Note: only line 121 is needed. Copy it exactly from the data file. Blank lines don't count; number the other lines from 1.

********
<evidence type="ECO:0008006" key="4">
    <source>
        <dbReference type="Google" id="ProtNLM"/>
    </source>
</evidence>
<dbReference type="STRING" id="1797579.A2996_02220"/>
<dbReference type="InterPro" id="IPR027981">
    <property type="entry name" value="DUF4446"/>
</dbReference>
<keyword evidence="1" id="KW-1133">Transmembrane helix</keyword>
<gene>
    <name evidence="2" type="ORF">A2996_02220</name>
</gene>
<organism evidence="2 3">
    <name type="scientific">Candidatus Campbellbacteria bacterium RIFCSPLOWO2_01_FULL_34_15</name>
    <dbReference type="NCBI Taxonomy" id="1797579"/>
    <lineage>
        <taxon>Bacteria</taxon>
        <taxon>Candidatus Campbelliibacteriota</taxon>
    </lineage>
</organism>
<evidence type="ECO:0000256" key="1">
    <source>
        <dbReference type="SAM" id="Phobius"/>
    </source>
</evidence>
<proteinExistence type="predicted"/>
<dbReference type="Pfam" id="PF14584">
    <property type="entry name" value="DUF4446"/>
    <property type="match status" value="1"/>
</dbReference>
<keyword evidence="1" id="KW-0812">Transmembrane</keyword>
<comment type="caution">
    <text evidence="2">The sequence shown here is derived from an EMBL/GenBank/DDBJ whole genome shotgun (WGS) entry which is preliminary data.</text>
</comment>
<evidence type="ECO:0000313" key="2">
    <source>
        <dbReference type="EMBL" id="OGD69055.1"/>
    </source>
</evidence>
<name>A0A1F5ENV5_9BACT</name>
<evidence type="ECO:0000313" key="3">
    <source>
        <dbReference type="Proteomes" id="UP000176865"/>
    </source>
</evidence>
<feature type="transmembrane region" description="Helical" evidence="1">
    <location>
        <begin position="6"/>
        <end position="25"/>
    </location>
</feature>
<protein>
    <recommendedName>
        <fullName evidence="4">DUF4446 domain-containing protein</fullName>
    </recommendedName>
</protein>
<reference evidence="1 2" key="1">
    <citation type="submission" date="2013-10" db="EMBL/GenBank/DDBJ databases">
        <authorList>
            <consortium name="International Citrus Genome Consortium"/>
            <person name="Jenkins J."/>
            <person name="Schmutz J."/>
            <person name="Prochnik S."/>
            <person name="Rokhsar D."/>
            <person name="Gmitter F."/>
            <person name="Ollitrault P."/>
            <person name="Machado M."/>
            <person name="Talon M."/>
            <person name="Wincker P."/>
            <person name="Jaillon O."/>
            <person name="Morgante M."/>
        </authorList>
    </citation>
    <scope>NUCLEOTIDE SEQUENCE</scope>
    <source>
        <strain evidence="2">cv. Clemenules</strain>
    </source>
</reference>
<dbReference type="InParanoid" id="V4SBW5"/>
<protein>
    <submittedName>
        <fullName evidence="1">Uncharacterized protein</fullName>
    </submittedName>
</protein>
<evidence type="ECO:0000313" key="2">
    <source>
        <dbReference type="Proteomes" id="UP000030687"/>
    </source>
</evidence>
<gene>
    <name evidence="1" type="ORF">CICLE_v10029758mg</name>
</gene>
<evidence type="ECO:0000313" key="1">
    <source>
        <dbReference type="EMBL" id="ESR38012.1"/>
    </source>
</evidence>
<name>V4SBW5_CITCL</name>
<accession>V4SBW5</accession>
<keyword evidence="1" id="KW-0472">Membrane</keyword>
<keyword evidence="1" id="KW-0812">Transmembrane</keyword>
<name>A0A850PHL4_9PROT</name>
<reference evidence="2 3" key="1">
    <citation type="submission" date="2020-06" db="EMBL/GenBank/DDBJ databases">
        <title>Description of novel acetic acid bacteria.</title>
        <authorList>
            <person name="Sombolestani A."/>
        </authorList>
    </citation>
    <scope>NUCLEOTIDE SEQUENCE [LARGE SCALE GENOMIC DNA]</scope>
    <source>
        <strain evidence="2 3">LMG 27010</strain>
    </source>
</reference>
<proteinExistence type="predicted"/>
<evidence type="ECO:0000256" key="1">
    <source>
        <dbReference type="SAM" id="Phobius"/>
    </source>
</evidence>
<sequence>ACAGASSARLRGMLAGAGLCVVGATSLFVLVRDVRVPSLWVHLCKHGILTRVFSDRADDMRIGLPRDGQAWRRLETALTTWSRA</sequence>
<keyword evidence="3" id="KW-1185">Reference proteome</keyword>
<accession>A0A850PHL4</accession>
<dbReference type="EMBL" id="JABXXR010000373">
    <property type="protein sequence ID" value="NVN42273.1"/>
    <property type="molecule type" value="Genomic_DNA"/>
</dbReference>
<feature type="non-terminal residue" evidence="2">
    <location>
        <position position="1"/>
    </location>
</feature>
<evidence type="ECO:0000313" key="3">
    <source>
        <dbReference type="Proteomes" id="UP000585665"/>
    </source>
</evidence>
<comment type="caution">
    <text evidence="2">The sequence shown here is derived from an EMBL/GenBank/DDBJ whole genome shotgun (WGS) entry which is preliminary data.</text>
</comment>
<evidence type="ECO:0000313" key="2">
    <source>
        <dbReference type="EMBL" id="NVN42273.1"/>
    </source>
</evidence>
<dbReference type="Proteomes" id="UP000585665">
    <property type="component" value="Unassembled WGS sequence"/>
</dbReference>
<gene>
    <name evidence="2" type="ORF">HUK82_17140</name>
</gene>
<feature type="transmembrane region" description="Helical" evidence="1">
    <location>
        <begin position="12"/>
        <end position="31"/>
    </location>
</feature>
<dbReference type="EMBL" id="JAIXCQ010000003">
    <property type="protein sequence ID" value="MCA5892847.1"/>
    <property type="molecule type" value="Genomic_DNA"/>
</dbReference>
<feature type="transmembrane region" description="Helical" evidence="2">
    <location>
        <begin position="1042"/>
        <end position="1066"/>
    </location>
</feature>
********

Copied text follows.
</evidence>